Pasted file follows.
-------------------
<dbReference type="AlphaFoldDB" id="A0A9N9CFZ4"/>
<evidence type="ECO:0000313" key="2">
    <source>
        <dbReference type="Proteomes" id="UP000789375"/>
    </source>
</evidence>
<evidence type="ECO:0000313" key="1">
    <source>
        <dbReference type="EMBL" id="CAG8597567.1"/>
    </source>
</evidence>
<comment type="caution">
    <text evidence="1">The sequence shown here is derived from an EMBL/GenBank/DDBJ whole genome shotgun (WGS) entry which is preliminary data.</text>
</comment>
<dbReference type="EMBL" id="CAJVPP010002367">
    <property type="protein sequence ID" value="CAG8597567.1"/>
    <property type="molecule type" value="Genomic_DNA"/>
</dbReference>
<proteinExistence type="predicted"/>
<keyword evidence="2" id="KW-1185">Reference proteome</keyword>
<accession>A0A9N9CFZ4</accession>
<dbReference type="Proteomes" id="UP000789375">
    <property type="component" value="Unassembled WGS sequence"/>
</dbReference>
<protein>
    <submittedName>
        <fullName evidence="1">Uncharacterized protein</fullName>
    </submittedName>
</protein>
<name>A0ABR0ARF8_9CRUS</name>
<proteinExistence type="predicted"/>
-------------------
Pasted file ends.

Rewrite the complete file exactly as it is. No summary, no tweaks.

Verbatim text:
<dbReference type="AlphaFoldDB" id="A0A9N9CFZ4"/>
<evidence type="ECO:0000313" key="2">
    <source>
        <dbReference type="Proteomes" id="UP000789375"/>
    </source>
</evidence>
<evidence type="ECO:0000313" key="1">
    <source>
        <dbReference type="EMBL" id="CAG8597567.1"/>
    </source>
</evidence>
<comment type="caution">
    <text evidence="1">The sequence shown here is derived from an EMBL/GenBank/DDBJ whole genome shotgun (WGS) entry which is preliminary data.</text>
</comment>
<dbReference type="EMBL" id="CAJVPP010002367">
    <property type="protein sequence ID" value="CAG8597567.1"/>
    <property type="molecule type" value="Genomic_DNA"/>
</dbReference>
<proteinExistence type="predicted"/>
<keyword evidence="2" id="KW-1185">Reference proteome</keyword>
<accession>A0A9N9CFZ4</accession>
<dbReference type="Proteomes" id="UP000789375">
    <property type="component" value="Unassembled WGS sequence"/>
</dbReference>
<protein>
    <submittedName>
        <fullName evidence="1">Uncharacterized protein</fullName>
    </submittedName>
</protein>
<name>A0ABR0ARF8_9CRUS</name>
<proteinExistence type="predicted"/>